Johnson & Johnson split: it’s not me, it’s the (pharma) boom

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By Paola Lindo on

Only time will tell if dividing really means conquering market opportunities, writes Edinburgh University graduate Paola Lindo

The company that gave you your infant-years’ baby shampoo is changing. In a somewhat predictable turn of events, Johnson & Johnson will spin-off its consumer health division within the next 12 to 24 months.

The company has made the decision to restructure partly in efforts to focus on pharmaceuticals and medical devices in the biggest reshuffle of the company since its founding in 1886. The spin-off, or, the decision to split up its consumer products division, comes in concomitance with a larger trend of big companies, like Toshiba and General Electric, to divide so as to create independent entities through the sale of new shares of their existing business.

The Johnson & Johnson consumer product division is not just known for baby shampoo — it is also well-known for their Listerine, Band-Aids, and Neutrogena products, among others. The good news is that we’re still going to have the Johnson & Johnson we know and love (unless you don’t love the company who has been caught in scandals such as the one involving their controversial ketamine-depression treatment a few years back).

On track to become its own novel company, the consumer division is expected to have a new name, branding, and separate management, as is usual with company spin-offs of this nature. According to a Johnson & Johnson statement, the break-up is aimed to increase efficiency in capital allocation so that each company can tailor its resources to be more suited to each independent entities’ goals, as well as to offer investors in each company a more targeted investment opportunity experience. Lastly, and more importantly, when talking industry trends post-Covid-19 pandemic, the division is an attempt to better manage new industry trends for patients and consumers.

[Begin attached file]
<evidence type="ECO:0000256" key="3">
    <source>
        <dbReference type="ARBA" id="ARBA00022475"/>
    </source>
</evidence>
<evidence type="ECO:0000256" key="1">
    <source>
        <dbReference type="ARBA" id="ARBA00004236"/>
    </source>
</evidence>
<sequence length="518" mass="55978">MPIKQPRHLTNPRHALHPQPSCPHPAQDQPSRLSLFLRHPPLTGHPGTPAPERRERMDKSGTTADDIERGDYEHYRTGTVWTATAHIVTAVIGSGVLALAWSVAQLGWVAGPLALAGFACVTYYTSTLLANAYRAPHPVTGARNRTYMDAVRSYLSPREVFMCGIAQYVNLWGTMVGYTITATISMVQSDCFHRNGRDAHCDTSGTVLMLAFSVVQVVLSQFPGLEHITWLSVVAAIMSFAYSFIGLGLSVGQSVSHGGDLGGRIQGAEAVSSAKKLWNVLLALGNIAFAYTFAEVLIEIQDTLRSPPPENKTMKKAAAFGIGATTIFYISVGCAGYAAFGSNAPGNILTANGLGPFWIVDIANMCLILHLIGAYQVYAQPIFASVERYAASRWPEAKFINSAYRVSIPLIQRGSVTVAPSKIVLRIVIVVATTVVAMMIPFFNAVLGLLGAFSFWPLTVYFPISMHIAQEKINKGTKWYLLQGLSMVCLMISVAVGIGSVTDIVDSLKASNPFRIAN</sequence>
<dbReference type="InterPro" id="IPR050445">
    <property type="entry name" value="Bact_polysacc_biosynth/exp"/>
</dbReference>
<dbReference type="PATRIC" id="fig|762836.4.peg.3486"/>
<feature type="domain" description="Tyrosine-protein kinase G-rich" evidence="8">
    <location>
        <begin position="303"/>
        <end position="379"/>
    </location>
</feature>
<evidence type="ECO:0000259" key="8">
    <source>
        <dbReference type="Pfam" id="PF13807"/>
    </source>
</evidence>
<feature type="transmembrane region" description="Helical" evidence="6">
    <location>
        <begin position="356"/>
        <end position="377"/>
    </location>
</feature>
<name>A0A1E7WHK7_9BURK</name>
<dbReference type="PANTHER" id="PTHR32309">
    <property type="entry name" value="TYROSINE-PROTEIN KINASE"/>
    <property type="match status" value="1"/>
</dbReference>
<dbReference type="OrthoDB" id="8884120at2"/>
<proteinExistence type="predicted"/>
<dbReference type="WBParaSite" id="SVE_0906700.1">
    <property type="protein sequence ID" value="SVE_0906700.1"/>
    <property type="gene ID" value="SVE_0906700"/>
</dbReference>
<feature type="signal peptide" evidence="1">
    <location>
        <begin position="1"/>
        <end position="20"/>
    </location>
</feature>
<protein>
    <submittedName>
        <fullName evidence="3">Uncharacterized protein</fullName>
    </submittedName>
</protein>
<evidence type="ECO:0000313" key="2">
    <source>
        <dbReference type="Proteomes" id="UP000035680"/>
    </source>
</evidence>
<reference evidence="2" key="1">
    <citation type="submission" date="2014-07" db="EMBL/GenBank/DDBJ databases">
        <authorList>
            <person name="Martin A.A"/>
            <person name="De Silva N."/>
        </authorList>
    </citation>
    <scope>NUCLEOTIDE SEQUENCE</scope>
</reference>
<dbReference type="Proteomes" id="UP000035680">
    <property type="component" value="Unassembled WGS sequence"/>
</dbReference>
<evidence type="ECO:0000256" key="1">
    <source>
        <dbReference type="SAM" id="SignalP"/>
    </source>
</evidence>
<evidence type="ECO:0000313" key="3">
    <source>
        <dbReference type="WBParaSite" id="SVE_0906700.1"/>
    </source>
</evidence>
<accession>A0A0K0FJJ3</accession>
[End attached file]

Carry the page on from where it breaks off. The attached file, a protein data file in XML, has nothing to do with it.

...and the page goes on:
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And, although many have pointed towards the lawsuits Johnson & Johnson faced amid accusations of their Baby Powder consumer product allegedly causing cancer, company spokespeople have affirmed that the spin-off scheme has nothing to do with potential malpractice. “It’s important to state upfront that today’s announcement is separate and distinct from the talc liability and bankruptcy proceedings that were announced a few weeks ago,” was the comment chief financial officer Joseph Wolk issued in regard to carcinogenic concerns.

Instead, the pandemic bringing in momentum to the pharmaceutical industry should be looked at as the main factor driving the company’s partition. An April IQVIA report tells us that the global medicine market is expected to reach about $1.6 trillion in total market size in 2025, although muted growth is predicted as different countries shift to “post-pandemic” socioeconomic spheres. With this in mind, it makes sense; even companies like AstraZeneca, which are smaller and newer in comparison to the big Johnson & Johnson giant, are taking the bait of growth opportunities, as they prepare to migrate from a not-for-profit vaccine arrangement to enter the commercial world full-force.

The fissure of Johnson & Johnson is only a natural result of decades of insider industry know-how, equipped with the understanding of their ownership of a large, internationally-renowned name across the medical field and faithful consumer base spanning several generations and demographics. Indeed, last week, Time editors announced that the Johnson & Johnson Covid-19 vaccine was selected as one of Time‘s best inventions of 2021. It is this sort of commendation, these sort of results, that will lead a company to know that their spin-off will perform perfectly and go well with their investor portfolio, be it old or new stakeholders in their grasp.

In regard to the whole commotion, it is the words of the executive chairman of Johnson & Johnson that ring true. Alex Gorsky, in a statement, mentioned that throughout its history, Johnson & Johnson has delivered results for their stakeholders. This deliverance, however, has only meant that they must “continually be evolving” to “provide value today, tomorrow and in the decades ahead”. Indeed, only time will tell if dividing really means conquering market opportunities. It seems, however, that the current boom in pharmaceuticals makes the slimming down of Johnson & Johnson a safe bet.

Paola Lindo is a graduate in international law and international relations from the University of Edinburgh.

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